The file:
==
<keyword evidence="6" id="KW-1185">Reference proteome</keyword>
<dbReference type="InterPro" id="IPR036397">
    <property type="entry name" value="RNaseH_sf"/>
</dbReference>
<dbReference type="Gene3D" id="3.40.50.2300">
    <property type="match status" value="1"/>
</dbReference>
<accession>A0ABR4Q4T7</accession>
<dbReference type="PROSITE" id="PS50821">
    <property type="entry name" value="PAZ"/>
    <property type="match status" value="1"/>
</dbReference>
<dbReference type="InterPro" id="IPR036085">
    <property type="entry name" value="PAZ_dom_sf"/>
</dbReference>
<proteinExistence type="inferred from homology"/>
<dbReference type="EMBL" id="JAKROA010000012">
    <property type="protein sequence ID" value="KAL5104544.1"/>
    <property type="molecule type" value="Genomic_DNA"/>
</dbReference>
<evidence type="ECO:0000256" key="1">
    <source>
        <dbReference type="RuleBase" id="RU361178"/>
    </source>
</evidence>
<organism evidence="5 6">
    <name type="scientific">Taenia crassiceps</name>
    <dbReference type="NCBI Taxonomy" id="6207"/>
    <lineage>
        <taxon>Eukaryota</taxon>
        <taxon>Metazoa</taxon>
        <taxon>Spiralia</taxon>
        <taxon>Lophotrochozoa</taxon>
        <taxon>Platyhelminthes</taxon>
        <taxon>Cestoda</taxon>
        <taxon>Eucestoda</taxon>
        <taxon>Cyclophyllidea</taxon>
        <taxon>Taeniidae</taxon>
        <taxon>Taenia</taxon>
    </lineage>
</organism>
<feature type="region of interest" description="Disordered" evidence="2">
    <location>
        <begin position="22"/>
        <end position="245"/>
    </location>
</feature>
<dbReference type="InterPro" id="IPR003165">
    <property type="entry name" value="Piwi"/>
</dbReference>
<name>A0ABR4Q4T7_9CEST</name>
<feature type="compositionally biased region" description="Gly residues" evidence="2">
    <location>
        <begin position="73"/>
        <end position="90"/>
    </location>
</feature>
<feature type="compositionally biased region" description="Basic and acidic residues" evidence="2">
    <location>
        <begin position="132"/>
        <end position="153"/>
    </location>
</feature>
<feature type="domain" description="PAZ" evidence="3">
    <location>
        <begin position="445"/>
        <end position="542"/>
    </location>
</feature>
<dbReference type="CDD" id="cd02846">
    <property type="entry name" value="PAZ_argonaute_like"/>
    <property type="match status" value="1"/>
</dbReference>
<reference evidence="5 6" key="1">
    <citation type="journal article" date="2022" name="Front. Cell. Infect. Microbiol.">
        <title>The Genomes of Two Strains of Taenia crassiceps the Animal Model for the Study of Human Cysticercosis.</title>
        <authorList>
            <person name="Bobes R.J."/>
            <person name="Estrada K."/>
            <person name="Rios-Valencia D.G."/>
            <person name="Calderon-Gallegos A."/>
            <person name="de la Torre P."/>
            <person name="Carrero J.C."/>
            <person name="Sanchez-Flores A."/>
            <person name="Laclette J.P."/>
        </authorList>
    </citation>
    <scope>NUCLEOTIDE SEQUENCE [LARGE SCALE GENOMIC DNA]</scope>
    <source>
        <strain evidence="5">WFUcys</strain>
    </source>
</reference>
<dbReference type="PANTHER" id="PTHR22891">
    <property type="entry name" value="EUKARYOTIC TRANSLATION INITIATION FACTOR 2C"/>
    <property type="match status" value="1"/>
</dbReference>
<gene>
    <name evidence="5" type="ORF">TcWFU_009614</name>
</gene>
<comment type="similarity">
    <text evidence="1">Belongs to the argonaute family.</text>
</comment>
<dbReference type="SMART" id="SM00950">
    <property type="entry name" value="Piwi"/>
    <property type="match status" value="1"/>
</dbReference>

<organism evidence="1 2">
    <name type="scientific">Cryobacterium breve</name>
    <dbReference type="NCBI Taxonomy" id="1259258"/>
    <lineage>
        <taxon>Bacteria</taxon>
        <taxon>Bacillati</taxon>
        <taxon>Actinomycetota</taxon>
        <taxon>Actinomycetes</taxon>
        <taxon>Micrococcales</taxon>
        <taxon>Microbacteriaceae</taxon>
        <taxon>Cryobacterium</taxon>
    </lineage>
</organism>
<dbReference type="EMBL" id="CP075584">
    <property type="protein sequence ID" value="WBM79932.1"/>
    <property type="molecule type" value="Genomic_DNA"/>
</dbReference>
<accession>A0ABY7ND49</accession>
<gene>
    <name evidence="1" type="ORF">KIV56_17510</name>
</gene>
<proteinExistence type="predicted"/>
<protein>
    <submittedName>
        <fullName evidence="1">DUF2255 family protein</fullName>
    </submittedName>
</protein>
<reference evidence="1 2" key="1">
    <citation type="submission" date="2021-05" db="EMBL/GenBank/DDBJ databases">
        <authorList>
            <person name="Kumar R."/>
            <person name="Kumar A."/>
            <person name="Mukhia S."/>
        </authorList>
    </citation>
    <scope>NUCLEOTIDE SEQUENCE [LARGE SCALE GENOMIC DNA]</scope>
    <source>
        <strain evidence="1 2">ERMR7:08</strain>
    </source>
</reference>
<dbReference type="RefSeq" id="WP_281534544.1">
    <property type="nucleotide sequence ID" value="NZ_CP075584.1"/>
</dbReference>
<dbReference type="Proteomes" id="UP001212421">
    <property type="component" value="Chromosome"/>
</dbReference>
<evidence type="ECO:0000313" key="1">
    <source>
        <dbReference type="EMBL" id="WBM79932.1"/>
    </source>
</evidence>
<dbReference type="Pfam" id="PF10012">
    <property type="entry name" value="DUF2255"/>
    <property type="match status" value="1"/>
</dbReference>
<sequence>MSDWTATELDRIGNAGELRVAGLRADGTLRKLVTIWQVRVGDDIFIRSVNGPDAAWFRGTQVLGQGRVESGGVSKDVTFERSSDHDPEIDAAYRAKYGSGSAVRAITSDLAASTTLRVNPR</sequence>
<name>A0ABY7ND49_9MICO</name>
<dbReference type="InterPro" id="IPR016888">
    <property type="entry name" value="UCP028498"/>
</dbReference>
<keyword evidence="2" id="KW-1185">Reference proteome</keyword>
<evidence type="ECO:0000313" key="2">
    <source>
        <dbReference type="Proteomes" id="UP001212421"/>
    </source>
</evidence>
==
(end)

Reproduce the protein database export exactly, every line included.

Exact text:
<keyword evidence="6" id="KW-1185">Reference proteome</keyword>
<dbReference type="InterPro" id="IPR036397">
    <property type="entry name" value="RNaseH_sf"/>
</dbReference>
<dbReference type="Gene3D" id="3.40.50.2300">
    <property type="match status" value="1"/>
</dbReference>
<accession>A0ABR4Q4T7</accession>
<dbReference type="PROSITE" id="PS50821">
    <property type="entry name" value="PAZ"/>
    <property type="match status" value="1"/>
</dbReference>
<dbReference type="InterPro" id="IPR036085">
    <property type="entry name" value="PAZ_dom_sf"/>
</dbReference>
<proteinExistence type="inferred from homology"/>
<dbReference type="EMBL" id="JAKROA010000012">
    <property type="protein sequence ID" value="KAL5104544.1"/>
    <property type="molecule type" value="Genomic_DNA"/>
</dbReference>
<evidence type="ECO:0000256" key="1">
    <source>
        <dbReference type="RuleBase" id="RU361178"/>
    </source>
</evidence>
<organism evidence="5 6">
    <name type="scientific">Taenia crassiceps</name>
    <dbReference type="NCBI Taxonomy" id="6207"/>
    <lineage>
        <taxon>Eukaryota</taxon>
        <taxon>Metazoa</taxon>
        <taxon>Spiralia</taxon>
        <taxon>Lophotrochozoa</taxon>
        <taxon>Platyhelminthes</taxon>
        <taxon>Cestoda</taxon>
        <taxon>Eucestoda</taxon>
        <taxon>Cyclophyllidea</taxon>
        <taxon>Taeniidae</taxon>
        <taxon>Taenia</taxon>
    </lineage>
</organism>
<feature type="region of interest" description="Disordered" evidence="2">
    <location>
        <begin position="22"/>
        <end position="245"/>
    </location>
</feature>
<dbReference type="InterPro" id="IPR003165">
    <property type="entry name" value="Piwi"/>
</dbReference>
<name>A0ABR4Q4T7_9CEST</name>
<feature type="compositionally biased region" description="Gly residues" evidence="2">
    <location>
        <begin position="73"/>
        <end position="90"/>
    </location>
</feature>
<feature type="compositionally biased region" description="Basic and acidic residues" evidence="2">
    <location>
        <begin position="132"/>
        <end position="153"/>
    </location>
</feature>
<feature type="domain" description="PAZ" evidence="3">
    <location>
        <begin position="445"/>
        <end position="542"/>
    </location>
</feature>
<dbReference type="CDD" id="cd02846">
    <property type="entry name" value="PAZ_argonaute_like"/>
    <property type="match status" value="1"/>
</dbReference>
<reference evidence="5 6" key="1">
    <citation type="journal article" date="2022" name="Front. Cell. Infect. Microbiol.">
        <title>The Genomes of Two Strains of Taenia crassiceps the Animal Model for the Study of Human Cysticercosis.</title>
        <authorList>
            <person name="Bobes R.J."/>
            <person name="Estrada K."/>
            <person name="Rios-Valencia D.G."/>
            <person name="Calderon-Gallegos A."/>
            <person name="de la Torre P."/>
            <person name="Carrero J.C."/>
            <person name="Sanchez-Flores A."/>
            <person name="Laclette J.P."/>
        </authorList>
    </citation>
    <scope>NUCLEOTIDE SEQUENCE [LARGE SCALE GENOMIC DNA]</scope>
    <source>
        <strain evidence="5">WFUcys</strain>
    </source>
</reference>
<dbReference type="PANTHER" id="PTHR22891">
    <property type="entry name" value="EUKARYOTIC TRANSLATION INITIATION FACTOR 2C"/>
    <property type="match status" value="1"/>
</dbReference>
<gene>
    <name evidence="5" type="ORF">TcWFU_009614</name>
</gene>
<comment type="similarity">
    <text evidence="1">Belongs to the argonaute family.</text>
</comment>
<dbReference type="SMART" id="SM00950">
    <property type="entry name" value="Piwi"/>
    <property type="match status" value="1"/>
</dbReference>

<organism evidence="1 2">
    <name type="scientific">Cryobacterium breve</name>
    <dbReference type="NCBI Taxonomy" id="1259258"/>
    <lineage>
        <taxon>Bacteria</taxon>
        <taxon>Bacillati</taxon>
        <taxon>Actinomycetota</taxon>
        <taxon>Actinomycetes</taxon>
        <taxon>Micrococcales</taxon>
        <taxon>Microbacteriaceae</taxon>
        <taxon>Cryobacterium</taxon>
    </lineage>
</organism>
<dbReference type="EMBL" id="CP075584">
    <property type="protein sequence ID" value="WBM79932.1"/>
    <property type="molecule type" value="Genomic_DNA"/>
</dbReference>
<accession>A0ABY7ND49</accession>
<gene>
    <name evidence="1" type="ORF">KIV56_17510</name>
</gene>
<proteinExistence type="predicted"/>
<protein>
    <submittedName>
        <fullName evidence="1">DUF2255 family protein</fullName>
    </submittedName>
</protein>
<reference evidence="1 2" key="1">
    <citation type="submission" date="2021-05" db="EMBL/GenBank/DDBJ databases">
        <authorList>
            <person name="Kumar R."/>
            <person name="Kumar A."/>
            <person name="Mukhia S."/>
        </authorList>
    </citation>
    <scope>NUCLEOTIDE SEQUENCE [LARGE SCALE GENOMIC DNA]</scope>
    <source>
        <strain evidence="1 2">ERMR7:08</strain>
    </source>
</reference>
<dbReference type="RefSeq" id="WP_281534544.1">
    <property type="nucleotide sequence ID" value="NZ_CP075584.1"/>
</dbReference>
<dbReference type="Proteomes" id="UP001212421">
    <property type="component" value="Chromosome"/>
</dbReference>
<evidence type="ECO:0000313" key="1">
    <source>
        <dbReference type="EMBL" id="WBM79932.1"/>
    </source>
</evidence>
<dbReference type="Pfam" id="PF10012">
    <property type="entry name" value="DUF2255"/>
    <property type="match status" value="1"/>
</dbReference>
<sequence>MSDWTATELDRIGNAGELRVAGLRADGTLRKLVTIWQVRVGDDIFIRSVNGPDAAWFRGTQVLGQGRVESGGVSKDVTFERSSDHDPEIDAAYRAKYGSGSAVRAITSDLAASTTLRVNPR</sequence>
<name>A0ABY7ND49_9MICO</name>
<dbReference type="InterPro" id="IPR016888">
    <property type="entry name" value="UCP028498"/>
</dbReference>
<keyword evidence="2" id="KW-1185">Reference proteome</keyword>
<evidence type="ECO:0000313" key="2">
    <source>
        <dbReference type="Proteomes" id="UP001212421"/>
    </source>
</evidence>